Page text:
American Airlines is among 10 airlines that have struck a deal to get federal aid to mitigate the effects of the coronavirus pandemic. Photo: Daniel Slim/AFP via Getty Images

At least 10 U.S. airlines will accept federal aid to help keep employees on the payroll during the coronavirus crisis, in exchange for stock warrants that could give the U.S. government an equity stake in each company.

Why it matters: The deal puts an end to nearly a week of intense negotiations between the airline industry and Treasury Secretary Steven Mnuchin, who insisted that airlines pay back a portion of the payroll aid and that taxpayers get some potential upside in exchange for helping the industry.

Some airlines released details of their aid packages late Tuesday, with more information expected in filings with the Securities and Exchange Commission in the coming days.

  • Southwest Airlines said it would receive nearly $3.2 billion — a $2.3 billion direct grant for payroll support and almost $1 billion in an unsecured, 10-year loan. The loan is expected to include approximately 2.6 million stock warrants issued to the U.S. Department of Treasury, Southwest said.
  • American Airlines said it would receive $5.8 billion — a $4.1 billion grant and a low-interest rate loan of $1.7 billion — but it didn't release details about stock warrants issued to the government.
  • American said it also plans to apply for a separate loan of $4.75 billion from a different tranche of U.S. Treasury funds.

The $25 billion payroll support program for passenger airlines was part of the more than $2 trillion coronavirus relief package passed by Congress last month.

  • The grants are intended to prevent furloughs and pay cuts through Sept. 30.
  • Conditions include limitations on stock buybacks, dividends and executive compensation.

The big picture: Air travel has collapsed in the wake of stay-at-home orders across much of the nation, pummeling the airline industry.

Congress set aside a total of $58 billion in aid to the airline industry as part of the relief package passed last month.

  • $25 billion in grants for passenger airlines to payroll support.
  • $25 billion in loans for passenger airlines.
  • $4 billion in grants and $4 billion in loans for cargo carriers.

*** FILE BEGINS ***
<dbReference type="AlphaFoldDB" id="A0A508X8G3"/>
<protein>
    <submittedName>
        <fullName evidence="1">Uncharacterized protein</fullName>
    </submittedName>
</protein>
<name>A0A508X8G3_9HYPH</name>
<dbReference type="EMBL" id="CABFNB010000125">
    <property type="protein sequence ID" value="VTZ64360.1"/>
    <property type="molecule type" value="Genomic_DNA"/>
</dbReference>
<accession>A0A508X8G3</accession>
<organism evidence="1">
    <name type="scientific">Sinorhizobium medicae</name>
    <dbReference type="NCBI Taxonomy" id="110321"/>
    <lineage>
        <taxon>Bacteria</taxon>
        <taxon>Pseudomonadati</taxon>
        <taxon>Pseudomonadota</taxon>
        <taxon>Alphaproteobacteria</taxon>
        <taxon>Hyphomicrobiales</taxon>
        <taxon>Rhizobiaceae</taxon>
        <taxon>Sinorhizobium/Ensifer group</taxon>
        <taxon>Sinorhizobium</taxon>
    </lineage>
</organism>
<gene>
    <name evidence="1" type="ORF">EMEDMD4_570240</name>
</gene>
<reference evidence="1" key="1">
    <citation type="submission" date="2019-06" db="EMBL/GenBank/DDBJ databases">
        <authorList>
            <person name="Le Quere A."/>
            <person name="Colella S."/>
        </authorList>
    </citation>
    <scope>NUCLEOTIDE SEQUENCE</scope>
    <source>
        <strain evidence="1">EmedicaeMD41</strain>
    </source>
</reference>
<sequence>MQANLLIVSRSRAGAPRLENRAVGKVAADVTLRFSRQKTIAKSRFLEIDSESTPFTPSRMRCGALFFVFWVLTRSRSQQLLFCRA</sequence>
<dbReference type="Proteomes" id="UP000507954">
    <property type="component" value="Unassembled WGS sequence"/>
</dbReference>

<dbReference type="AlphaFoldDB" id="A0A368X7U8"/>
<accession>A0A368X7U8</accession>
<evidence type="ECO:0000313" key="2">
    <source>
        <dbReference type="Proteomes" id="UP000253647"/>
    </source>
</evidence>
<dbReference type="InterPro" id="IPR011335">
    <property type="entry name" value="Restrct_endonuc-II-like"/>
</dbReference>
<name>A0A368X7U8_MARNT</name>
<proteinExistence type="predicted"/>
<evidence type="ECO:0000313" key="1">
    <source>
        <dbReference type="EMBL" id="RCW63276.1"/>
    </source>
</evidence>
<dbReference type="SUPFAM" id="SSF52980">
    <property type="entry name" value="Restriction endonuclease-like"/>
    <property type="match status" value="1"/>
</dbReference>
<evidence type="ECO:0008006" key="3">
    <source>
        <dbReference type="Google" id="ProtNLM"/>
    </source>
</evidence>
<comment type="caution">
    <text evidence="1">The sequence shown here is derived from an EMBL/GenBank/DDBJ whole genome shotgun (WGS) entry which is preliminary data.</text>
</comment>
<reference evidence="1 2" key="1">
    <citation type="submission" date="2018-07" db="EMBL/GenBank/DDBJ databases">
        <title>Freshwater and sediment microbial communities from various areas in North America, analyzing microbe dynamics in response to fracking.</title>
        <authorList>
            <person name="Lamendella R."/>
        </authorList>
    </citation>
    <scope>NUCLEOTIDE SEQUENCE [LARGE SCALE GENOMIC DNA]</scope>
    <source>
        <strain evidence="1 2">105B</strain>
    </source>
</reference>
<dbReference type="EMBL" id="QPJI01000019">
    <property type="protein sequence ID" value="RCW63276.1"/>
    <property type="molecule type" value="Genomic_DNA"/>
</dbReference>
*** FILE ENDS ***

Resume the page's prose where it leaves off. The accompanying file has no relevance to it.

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Debris on the streets as then-Hurricane Zeta passes over in Arabi, Louisiana, on Oct. 28. It's the third hurricane to hit Louisiana in about two months, after Laura and Delta. Photo: Sandy Huffaker/Getty Images

Tropical Storm Zeta has killed at least two people, triggered flooding, downed powerlines and caused widespread outages since making landfall in Louisiana as a Category 2 hurricane on Wednesday.

The big picture: A record 11 named storms have made landfall in the U.S. this year. Zeta is the fifth named storm to do so in Louisiana in 2020, the most ever recorded. Zeta weakened t0 a tropical storm early Thursday, as it continued to lash parts of Alabama and the Florida Panhandle with heavy rains and strong winds.

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Taiwan reaches a record 200 days with no local coronavirus cases

Catholics go through containment protocols including body-temperature measurement and hands-sanitisation before entering the Saint Christopher Parish Church, Taipei City, Taiwan, in July. Photo: Ceng Shou Yi/NurPhoto via Getty Images

Taiwan on Thursday marked no locally transmitted coronavirus cases for 200 days, as the island of 23 million people's total number of infections reported stands at 550 and the COVID-19 death toll at seven.

Why it matters: Nowhere else in the world has reached such a milestone. While COVID-19 cases surge across the U.S. and Europe, Taiwan's last locally transmitted case was on April 12. Experts credit tightly regulated travel, early border closure, "rigorous contact tracing, technology-enforced quarantine and universal mask wearing," along with the island state's previous experience with the SARS virus, per Bloomberg.

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